About 36 million people come to Las Vegas a year. They come to town to do a variety of things—shop, eat, gamble, hedonize. From all corners of the globe and from all walks of life, the city welcomes them all.
And yet the soon-to-open Cosmopolitan has a mission: to find a class of people who haven’t been served in Las Vegas, and deliver an experience that will get them talking, and coming back.
Flanked by AAA Five Diamond winners to the north (Bellagio) and south (Aria), it’s not going to be luxury alone that sets the Cosmopolitan apart. It’s a fantastic building in a city of fantastic buildings. So under CEO John Unwin, the Cosmopolitan has hinged its success on reaching out to what it calls “the curious class.”
This is a concept which may owe something to urban theorist Richard Florida’s “creative class,” the advance guard that Florida believes is vital to urban growth. He devotes scrupulous attention to social and economic data (he handicaps cities for creative-class friendliness by a “gay index” and “Bohemian index”), while the curious class can’t be quantified.
“It’s not a demographic,” Cosmopolitan chief strategy officer Sherry Harris says. “It’s a mindset.” Yet Harris has a strong image of who is in the curious class.
“She defines herself in terms of wanting something new and different, but it has to be meaningful and relevant. The new luxury is less about status and more about purpose. It’s defined as seeking experience over services, and it requires emotional connection that is worth returning to.”
Lisa Marchese, senior vice president of brand marketing, offers an explanation of the brand that will draw this adventure-seeking guest.
“Basically, it’s ‘polish without pretense.’ That’s our guardrail for every decision we make, from what amenities we have in the rooms to the artists on our marquee. The Cosmopolitan of Las Vegas is about creating stories that are worth telling.”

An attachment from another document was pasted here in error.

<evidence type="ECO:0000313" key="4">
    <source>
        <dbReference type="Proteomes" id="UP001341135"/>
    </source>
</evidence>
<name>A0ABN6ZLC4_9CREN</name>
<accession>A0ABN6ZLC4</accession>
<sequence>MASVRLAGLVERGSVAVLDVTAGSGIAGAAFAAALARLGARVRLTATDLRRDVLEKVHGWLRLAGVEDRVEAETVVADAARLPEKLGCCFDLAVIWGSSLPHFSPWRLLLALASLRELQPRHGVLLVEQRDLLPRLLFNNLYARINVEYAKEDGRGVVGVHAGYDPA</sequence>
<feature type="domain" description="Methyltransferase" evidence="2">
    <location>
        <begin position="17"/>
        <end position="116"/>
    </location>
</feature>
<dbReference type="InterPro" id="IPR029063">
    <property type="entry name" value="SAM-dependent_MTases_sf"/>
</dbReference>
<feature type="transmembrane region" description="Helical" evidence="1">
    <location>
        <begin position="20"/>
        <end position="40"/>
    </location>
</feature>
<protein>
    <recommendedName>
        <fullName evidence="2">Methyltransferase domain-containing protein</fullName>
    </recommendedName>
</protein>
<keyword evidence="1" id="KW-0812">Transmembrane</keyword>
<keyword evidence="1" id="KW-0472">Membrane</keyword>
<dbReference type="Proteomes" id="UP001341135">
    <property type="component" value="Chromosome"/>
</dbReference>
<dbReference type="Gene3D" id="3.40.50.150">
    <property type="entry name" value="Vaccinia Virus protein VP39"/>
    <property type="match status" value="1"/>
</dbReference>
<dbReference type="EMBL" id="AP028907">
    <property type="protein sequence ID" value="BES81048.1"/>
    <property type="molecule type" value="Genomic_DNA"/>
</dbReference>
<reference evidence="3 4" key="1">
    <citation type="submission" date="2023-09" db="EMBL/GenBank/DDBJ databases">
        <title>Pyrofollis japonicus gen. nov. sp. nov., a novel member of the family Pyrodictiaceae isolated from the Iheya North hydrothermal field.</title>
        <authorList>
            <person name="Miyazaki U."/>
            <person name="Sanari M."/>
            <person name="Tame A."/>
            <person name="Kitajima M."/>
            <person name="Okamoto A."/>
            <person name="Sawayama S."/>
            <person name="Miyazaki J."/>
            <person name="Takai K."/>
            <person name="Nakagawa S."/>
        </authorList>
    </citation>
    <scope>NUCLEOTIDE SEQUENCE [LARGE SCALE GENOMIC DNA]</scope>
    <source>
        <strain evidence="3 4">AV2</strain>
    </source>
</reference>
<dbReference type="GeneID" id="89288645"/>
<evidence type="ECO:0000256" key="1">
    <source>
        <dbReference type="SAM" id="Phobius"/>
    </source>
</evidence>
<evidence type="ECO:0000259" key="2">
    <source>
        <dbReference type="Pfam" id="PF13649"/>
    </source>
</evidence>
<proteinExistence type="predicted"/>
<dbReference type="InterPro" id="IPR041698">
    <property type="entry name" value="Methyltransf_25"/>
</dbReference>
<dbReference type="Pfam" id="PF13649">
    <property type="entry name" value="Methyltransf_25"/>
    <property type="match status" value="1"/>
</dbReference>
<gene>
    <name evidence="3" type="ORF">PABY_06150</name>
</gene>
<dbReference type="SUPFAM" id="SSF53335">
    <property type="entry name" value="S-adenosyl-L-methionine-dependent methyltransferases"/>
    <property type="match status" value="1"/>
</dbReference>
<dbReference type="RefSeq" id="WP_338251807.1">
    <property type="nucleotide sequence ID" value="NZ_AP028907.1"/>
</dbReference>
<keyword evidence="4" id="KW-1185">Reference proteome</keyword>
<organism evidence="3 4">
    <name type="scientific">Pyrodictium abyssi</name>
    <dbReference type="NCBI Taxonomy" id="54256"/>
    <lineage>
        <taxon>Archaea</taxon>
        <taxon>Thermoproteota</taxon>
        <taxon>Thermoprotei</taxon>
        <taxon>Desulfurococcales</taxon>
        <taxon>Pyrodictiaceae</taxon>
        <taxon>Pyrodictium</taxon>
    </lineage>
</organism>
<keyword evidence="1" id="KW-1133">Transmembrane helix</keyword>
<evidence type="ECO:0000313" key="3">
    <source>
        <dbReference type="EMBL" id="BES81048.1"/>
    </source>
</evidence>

Marchese says it’s critical for the resort not to take itself too seriously, and to make unexpected choices that guests will enjoy. That might mean the Fornasetti wallpaper in the guest closets, or uncommon amenities like soaking tubs for two with a Strip view. It’s a resort that’s designed to keep you guessing and coming back to make more discoveries.
Getting employees ready to greet the curious class is a task itself. First of all, there are no employees at the Cosmopolitan, only “co-stars.” Although some might take that as more title aggrandizement (“worker” giving way to “team member”), Harris says there’s a difference.
“It’s not just a clever name. We really think of the resort as the star of the show, and every day we’re all putting on a performance, regardless of title or rank. It’s very different from the more traditional ways of defining who we are.”
It’s difficult to get a sense of how co-stars will demonstrate that difference to the guests whose rooms they are cleaning or cards they’re dealing. According to Harris, it’s more of a nuance. On a blackjack table, for example, “It’ll be the same game, but delivered differently. Apple versus Dell.”
Co-stars don’t have interviews—they go through an audition process and they learn to play by their own rules.
“We’ll offer our co-stars techniques, but we won’t give them a rule book,” Harris says. And they won’t be wearing name tags. “It lets guest have more intimate opportunity.” This is in line with the idea of giving the Cosmopolitan a flatter organization—less hierarchy, more conversation—and promoting a general vibe of anything goes.
Harris says that some prospective co-stars found that the Cosmopolitan wasn’t for everyone.
“Some people just wanted a job; you won’t find them here,” she says. “It wasn’t so much about the skills that people brought with them, but their attitude. We can teach you the systems, if you come with the right spirit, the values that will activate an experience for the curious class.
“There are no scripts, no robotic responses: everything has to be in the moment, authentic. We’re investing an incredible amount in training, to be sure that our co-stars have the confidence to be the brand.”
So the curious class should find a building full of discoveries, and co-stars willing to share the limelight.